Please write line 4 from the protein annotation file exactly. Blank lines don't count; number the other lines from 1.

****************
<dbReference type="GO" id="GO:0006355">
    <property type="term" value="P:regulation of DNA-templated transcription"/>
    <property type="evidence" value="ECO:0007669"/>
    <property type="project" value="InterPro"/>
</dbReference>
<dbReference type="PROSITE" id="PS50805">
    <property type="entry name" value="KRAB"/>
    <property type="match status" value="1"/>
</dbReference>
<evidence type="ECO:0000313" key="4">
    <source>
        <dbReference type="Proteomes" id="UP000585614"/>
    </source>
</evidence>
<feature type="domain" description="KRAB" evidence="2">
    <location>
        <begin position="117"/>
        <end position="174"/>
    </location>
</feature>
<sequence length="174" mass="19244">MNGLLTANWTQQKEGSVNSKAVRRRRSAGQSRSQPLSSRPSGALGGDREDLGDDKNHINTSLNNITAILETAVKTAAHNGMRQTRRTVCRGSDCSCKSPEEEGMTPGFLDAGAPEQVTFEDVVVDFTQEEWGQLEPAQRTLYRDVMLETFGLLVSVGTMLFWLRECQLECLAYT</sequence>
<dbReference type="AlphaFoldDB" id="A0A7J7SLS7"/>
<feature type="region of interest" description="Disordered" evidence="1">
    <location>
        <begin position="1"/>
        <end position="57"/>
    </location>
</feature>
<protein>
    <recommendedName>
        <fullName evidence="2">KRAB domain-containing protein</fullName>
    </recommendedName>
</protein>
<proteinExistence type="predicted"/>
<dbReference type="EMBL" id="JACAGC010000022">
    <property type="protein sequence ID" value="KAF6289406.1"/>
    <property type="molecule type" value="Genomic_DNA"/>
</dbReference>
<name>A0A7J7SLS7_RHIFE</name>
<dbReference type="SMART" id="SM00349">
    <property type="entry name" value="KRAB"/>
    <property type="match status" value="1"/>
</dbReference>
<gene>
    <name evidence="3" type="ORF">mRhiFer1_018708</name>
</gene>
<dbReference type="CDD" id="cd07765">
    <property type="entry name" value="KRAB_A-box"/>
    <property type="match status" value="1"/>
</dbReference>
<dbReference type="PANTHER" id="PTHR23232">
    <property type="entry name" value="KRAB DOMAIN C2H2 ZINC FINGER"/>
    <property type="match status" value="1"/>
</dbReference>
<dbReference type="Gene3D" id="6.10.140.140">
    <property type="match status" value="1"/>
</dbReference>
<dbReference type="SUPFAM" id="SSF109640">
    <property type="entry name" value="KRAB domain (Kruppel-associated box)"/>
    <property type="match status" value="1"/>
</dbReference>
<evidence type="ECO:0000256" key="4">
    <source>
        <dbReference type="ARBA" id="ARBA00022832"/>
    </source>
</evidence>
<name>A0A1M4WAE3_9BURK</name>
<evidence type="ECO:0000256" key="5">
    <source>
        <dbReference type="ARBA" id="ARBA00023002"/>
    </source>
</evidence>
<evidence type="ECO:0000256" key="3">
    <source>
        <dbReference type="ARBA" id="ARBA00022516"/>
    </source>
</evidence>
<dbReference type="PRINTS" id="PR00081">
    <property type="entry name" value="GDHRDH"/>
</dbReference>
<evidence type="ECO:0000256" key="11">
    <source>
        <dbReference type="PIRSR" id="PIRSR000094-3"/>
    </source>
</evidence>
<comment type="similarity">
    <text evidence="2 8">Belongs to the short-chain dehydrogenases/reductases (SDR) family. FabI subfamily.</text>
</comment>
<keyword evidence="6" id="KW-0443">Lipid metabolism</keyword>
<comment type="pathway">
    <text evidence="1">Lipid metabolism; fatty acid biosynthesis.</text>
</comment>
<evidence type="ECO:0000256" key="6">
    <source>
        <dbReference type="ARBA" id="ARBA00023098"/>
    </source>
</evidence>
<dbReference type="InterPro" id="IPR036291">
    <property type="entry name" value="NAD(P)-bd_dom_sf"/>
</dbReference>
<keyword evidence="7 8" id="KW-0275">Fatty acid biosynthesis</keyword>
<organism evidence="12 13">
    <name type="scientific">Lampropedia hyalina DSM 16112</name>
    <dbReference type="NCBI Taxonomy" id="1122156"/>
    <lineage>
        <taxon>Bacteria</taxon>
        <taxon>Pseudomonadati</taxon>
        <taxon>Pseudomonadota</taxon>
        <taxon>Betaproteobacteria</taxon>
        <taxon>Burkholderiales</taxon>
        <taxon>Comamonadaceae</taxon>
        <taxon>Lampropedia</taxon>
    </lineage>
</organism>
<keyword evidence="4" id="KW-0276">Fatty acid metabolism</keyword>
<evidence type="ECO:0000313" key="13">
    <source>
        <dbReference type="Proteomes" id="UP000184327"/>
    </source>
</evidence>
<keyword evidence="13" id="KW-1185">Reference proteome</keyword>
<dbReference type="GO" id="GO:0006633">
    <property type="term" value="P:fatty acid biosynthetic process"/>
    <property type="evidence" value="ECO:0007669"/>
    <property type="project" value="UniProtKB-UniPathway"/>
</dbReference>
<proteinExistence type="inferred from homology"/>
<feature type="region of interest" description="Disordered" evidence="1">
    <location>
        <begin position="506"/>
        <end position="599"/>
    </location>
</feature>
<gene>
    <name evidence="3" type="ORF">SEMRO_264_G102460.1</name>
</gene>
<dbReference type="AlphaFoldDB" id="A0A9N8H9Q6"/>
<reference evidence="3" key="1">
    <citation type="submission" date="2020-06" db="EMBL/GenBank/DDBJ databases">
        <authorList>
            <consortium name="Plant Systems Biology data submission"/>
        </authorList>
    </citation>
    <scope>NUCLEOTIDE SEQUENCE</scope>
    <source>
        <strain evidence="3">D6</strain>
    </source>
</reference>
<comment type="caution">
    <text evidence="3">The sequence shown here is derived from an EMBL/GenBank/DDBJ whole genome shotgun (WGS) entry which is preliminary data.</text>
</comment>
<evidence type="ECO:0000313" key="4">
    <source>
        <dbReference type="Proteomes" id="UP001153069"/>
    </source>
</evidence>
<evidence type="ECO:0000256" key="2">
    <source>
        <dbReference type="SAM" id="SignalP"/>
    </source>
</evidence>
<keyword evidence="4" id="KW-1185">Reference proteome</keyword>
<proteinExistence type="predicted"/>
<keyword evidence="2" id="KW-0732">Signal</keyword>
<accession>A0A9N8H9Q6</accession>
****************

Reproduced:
    <property type="project" value="InterPro"/>